Jan. 14 (Bloomberg) -- Romania’s economic growth last year was probably “closer” to 3 percent, exceeding the government’s estimate, as consumption recovered in the fourth quarter, Budget Minister Liviu Voinea said.
The Bucharest-based cabinet wants the International Monetary Fund board to approve two joint reviews of the country’s precautionary accord “somewhere in the spring” after President Traian Basescu refused to sign documents completing a November review because of disputes over a fuel tax, Voinea said in an interview at the Vienna Euromoney conference today.
“After the first nine months we have growth of 2.7 percent and for the year-end it will be between 2.5 and 3 percent,” Voinea said. “If we had a recovery in consumption, and we have reasons to believe that we did, particularly in December, then we can get closer to 3 percent.”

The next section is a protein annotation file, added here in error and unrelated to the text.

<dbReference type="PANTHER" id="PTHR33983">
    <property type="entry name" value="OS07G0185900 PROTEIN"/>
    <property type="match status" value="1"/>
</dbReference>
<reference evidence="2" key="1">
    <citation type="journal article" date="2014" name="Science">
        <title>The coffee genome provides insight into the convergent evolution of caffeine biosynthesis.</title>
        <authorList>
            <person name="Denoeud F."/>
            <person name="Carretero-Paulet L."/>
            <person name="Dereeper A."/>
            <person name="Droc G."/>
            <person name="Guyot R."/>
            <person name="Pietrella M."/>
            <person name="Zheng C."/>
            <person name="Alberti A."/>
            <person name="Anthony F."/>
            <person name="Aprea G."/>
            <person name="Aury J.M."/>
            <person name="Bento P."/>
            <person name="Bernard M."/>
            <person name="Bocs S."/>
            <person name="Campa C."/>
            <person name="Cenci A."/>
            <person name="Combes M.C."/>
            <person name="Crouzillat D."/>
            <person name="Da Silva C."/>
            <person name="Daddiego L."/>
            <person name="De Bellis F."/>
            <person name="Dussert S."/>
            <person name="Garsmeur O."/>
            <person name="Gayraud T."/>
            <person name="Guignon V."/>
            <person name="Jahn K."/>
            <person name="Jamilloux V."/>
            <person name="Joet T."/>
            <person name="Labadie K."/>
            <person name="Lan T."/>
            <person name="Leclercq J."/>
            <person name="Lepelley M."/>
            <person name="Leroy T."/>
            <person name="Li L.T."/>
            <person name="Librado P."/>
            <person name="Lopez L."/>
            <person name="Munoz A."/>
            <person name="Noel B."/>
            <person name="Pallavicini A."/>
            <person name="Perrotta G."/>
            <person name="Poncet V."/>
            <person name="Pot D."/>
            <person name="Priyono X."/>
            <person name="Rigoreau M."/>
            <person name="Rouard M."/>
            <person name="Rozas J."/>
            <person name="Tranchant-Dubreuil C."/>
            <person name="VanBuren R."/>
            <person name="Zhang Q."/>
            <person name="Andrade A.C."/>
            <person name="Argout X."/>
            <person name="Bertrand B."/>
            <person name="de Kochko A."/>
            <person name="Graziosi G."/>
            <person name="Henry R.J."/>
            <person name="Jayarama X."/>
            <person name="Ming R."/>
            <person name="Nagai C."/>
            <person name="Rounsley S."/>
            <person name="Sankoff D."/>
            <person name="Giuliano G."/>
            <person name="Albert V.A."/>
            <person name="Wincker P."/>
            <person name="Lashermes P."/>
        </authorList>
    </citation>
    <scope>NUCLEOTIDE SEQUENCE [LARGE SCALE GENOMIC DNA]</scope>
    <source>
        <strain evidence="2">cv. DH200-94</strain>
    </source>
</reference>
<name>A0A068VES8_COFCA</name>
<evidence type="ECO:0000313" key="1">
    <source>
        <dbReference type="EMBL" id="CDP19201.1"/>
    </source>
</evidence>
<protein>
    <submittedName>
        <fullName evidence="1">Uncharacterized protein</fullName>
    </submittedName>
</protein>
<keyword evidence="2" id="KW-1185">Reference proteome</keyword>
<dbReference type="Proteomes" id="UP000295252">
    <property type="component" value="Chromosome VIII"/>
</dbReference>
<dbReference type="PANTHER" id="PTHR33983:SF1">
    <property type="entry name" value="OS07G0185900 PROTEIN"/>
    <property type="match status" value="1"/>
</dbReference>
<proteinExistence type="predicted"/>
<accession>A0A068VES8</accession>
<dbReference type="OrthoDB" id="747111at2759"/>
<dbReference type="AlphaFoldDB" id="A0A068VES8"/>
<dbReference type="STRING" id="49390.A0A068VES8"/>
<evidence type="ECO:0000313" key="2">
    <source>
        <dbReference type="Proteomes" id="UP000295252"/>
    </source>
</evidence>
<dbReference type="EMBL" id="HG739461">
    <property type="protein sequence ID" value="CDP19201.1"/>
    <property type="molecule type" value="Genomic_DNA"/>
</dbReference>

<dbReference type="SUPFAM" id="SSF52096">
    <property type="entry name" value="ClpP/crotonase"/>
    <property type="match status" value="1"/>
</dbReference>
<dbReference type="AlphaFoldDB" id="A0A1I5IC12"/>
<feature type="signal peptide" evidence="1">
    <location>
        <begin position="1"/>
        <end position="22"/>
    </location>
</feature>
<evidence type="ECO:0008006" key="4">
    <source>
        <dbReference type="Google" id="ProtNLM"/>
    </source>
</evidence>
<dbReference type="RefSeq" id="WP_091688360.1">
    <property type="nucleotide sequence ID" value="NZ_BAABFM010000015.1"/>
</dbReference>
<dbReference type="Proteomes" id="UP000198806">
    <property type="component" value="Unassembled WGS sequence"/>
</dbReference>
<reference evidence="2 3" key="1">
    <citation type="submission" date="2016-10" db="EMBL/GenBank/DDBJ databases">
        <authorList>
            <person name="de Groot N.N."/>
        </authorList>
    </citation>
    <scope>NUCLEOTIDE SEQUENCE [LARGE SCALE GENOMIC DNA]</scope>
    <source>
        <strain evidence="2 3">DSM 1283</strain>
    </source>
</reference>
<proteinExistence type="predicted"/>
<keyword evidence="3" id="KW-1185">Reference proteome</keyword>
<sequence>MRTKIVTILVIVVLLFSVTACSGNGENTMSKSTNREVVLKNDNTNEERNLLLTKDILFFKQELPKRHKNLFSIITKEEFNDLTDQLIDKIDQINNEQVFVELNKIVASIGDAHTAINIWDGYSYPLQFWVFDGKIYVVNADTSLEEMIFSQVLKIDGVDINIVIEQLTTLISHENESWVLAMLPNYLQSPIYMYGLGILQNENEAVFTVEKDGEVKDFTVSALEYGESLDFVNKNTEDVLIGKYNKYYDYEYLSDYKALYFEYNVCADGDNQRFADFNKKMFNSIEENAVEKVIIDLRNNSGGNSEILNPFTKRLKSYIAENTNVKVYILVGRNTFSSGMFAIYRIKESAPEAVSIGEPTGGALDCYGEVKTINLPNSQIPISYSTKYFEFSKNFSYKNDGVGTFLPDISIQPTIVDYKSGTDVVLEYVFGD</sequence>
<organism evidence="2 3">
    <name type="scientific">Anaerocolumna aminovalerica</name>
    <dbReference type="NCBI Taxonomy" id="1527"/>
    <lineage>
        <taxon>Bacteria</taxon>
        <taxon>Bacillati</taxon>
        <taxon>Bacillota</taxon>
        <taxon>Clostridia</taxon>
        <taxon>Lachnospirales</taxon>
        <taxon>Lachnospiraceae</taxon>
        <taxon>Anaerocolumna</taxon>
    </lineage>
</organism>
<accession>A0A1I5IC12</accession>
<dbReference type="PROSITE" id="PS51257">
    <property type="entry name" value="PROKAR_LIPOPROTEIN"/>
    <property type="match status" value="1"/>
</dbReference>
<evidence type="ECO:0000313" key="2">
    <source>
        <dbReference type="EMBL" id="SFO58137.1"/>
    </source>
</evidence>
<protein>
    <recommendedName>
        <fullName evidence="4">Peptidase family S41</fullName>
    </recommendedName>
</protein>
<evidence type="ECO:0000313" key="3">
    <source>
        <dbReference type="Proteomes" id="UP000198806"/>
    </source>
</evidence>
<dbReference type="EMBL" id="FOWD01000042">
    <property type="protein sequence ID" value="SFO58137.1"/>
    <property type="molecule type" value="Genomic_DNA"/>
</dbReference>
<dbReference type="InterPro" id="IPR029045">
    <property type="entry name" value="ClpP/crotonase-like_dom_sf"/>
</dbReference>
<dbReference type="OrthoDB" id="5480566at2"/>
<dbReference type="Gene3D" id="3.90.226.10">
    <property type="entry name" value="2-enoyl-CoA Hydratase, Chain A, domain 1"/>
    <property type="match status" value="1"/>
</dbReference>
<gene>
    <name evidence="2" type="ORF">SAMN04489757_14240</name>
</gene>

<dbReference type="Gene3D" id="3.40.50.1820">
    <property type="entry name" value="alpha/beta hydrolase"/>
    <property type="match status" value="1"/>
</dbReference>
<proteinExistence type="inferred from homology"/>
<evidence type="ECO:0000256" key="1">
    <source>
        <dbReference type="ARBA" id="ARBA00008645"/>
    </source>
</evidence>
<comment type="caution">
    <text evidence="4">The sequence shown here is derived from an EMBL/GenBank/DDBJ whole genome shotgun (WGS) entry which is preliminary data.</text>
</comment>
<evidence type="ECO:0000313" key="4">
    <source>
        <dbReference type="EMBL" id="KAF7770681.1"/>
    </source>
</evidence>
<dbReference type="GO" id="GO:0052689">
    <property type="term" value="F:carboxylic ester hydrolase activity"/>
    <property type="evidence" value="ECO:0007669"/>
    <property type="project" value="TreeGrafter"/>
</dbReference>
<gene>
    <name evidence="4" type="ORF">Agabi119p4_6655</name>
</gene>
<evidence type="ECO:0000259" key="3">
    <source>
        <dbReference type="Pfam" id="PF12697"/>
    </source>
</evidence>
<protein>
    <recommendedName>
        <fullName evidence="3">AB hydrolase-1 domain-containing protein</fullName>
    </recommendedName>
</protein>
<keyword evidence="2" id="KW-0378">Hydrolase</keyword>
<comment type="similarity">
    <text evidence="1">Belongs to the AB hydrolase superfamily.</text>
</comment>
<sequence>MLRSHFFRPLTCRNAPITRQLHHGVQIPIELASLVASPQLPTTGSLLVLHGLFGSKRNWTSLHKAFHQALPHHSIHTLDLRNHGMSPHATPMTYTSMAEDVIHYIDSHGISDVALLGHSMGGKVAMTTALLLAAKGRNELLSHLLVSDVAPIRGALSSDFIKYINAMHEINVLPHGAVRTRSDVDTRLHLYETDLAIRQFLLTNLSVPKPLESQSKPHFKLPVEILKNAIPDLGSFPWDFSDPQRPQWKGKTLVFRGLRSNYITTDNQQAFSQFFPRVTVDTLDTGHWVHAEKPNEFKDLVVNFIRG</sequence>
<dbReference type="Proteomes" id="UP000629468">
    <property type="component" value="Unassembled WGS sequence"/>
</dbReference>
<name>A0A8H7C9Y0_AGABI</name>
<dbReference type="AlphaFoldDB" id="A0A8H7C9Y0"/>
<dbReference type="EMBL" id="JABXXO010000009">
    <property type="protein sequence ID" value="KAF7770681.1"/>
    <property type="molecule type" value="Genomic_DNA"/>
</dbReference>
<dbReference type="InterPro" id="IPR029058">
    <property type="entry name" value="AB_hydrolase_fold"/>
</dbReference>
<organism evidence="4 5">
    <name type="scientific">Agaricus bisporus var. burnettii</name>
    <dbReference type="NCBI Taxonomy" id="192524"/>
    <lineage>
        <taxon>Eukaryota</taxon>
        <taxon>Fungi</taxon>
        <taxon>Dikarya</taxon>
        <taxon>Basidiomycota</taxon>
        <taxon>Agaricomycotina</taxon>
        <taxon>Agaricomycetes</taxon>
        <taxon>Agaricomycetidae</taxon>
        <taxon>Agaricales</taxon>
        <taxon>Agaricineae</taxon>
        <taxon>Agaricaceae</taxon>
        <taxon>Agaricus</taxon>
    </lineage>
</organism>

The economy of the European Union’s second-poorest member grew 4.1 percent in the third quarter, the fastest in two years, helped by exports and a bumper harvest. The state agreed in 2013 on a 4 billion-euro ($5.5 billion) loan equally split between the IMF and the EU to shield itself from market shocks and help reduce debt costs. It hasn’t drawn any funds from the loan.
Voinea said that a previous letter of intent and a new one to be discussed this month should be approved together sometime in the spring.
“There is no suspension of the accord, the agreement is ongoing,” Voinea said. “Even in the absence of an approved letter we are implementing all the measures. The same is valid for the memorandum with the EU, which has no problem because their reviews there are every six months, so in January will be the first review.”
The Washington-based lender’s board canceled a debate in December on Romania’s progress under its precautionary financing accord and said the government still needed to sign off on fiscal policies designed to meet its commitments under the deal.
Romania can’t send documents needed to conclude its part without an endorsement from Basescu.
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